Bottom Of The Barrel: Avoiding Freelance Slave Labor
To Win Bids, You Have To Work For 30 Cents/Hour
Set up a booth near the lineup outside the Unemployment Office. Go recruit people to sign an Indentured Servitude contract: Three squares a day and a dry-cleaned slave toga. In return, 60 hours a week of slavery, but no beatings, overt humiliation or overly excessive exploitation. See how many people you can convince that it's better than what they're doing now and get to sign up.
You might have some luck with that. After all, something not too different is going on right now on various "Freelancers Bid For Work" sites. If you think that indentured servitude is illegal, then those sites must be operating outside the law.
If you've never been on some of these "Freelancer Bidding" sites, imagine an international, electronic slave market where companies and individuals that require freelance services suitable for telecommuting such as website coding, copywriting, graphic design, etc. can post their requirements and get bids from around the world. It actually sounds like a reasonable Web 2.0-ish sort of way to get stay-at-homes to find paying gigs, doesn't it? It is, until you look at the rates.
Some of the bids are not just outrageous, they are downright exploitative. Take a quick look and you will see 1000 words complete with extensive web research being compensated with $1. That means that the "winner" will have to spend time googling around to gather the appropriate information, compile that data into a report as long as four pages of a novel, suffer through re-edits and the obligatory re-writes, and at the end of it will be able to receive the compensation: One item off the Wendy's 99 cent menu.
And that's when and if they get paid.
It's true that no one is forcing these people onto this site, and it's also true that many of these types of bids end up being "won" by Third World mills, mostly on the Indian Sub-Continent. Much of the population in various countries which have an English-language educational system but are ravaged by poverty could certainly consider spending three or four hours on a project in exchange for one US dollar a reasonable return.
However for the inhabitants of the more developed countries, it is simply not feasible to work for 30 cents an hour. A large talent pool that could benefit by a truly equitable "Freelancer" online market is being undercut so severely that it is dissipating. It is just not worth while chasing up possible freelancer opportunities for this sort of compensation.
This is not to say that all projects posted are criminally exploitative. There are some companies that post strict quality requirements for their bidders and offer reasonable and competitive compensation. The Third World mills have problems with quality since the overall standard of the work is rather low. Some projects have "American-native" as a requirement. That is not at all discriminatory. Various English-speaking nations have adopted a form of patois into their everyday accepted speech patterns. This patois finds its way into the writing generated by the Third World mills and that will confuse an American target audience. Therefore, out of respect for the target audience and the effectiveness of the message, not to mention ROI, the proper project offering will have very strict requirements that call for very specific quality controls.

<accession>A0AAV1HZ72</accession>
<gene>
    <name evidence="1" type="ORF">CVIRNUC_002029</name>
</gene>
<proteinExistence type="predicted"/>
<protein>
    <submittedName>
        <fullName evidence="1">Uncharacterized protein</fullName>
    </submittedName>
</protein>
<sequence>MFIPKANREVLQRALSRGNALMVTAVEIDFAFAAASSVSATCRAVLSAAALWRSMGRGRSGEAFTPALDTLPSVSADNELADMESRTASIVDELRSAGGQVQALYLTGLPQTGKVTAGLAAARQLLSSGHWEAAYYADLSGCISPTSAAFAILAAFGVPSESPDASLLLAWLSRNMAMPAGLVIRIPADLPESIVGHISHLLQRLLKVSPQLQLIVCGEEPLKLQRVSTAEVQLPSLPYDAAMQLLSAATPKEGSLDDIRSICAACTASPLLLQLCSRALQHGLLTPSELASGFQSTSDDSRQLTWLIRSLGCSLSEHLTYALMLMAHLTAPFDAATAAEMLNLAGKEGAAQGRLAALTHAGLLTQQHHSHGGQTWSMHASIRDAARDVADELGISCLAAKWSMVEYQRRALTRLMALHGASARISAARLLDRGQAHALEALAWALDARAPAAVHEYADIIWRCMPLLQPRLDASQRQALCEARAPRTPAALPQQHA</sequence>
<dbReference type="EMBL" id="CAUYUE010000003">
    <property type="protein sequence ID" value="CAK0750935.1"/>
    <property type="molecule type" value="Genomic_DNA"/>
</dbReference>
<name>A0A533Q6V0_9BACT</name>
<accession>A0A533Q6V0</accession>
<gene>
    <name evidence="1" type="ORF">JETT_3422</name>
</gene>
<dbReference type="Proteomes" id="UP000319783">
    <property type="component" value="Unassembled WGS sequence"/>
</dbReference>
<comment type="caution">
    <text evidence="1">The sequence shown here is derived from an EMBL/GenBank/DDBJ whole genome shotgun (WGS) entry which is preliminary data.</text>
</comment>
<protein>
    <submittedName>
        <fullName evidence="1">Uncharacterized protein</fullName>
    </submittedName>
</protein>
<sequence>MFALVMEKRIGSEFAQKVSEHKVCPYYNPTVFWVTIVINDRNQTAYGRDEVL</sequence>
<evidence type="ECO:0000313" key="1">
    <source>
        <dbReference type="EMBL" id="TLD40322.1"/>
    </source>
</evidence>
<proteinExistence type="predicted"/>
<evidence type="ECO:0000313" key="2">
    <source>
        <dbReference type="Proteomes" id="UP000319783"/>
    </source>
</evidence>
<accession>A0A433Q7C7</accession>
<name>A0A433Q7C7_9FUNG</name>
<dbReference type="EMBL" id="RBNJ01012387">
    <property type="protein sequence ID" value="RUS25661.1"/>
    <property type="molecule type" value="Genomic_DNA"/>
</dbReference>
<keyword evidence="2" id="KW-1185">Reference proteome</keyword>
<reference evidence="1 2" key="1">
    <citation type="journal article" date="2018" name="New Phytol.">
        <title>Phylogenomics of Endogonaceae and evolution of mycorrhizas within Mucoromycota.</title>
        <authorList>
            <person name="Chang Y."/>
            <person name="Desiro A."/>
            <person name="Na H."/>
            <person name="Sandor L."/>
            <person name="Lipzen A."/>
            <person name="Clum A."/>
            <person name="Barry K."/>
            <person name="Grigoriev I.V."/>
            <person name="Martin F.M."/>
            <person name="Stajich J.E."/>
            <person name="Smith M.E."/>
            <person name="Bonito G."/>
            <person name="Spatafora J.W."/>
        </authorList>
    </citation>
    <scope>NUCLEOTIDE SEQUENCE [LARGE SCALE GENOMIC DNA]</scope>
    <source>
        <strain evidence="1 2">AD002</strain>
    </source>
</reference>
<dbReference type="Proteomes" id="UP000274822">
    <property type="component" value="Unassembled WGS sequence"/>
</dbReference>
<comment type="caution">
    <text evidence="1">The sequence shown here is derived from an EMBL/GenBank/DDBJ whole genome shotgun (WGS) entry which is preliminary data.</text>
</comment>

It's time for a completely new type of "Freelancer Jobs Site," one with extremely high ethics and rigid standards. Instead of just letting anyone pitch anything in exchange for a commission on every winning bid, establish very firm and fair minimum limits. For example, one cent per word should be the absolute minimum for any kind of writing that requires even a bit of research. In exchange, all bidders can only log on if they have passed a basic literacy and skills test. This ensures the project managers that they are dealing with serious, educated professionals, not just semi-illiterate time wasters.
It is time that freelancers demand an online market that is in adherence with the professional standards they deserve. It will be a boon to both project managers who will receive highly-qualified applicants for their mission-critical assignments, and to the freelancers all over the world who will be able to earn a respectable and honest living exercising their craft.
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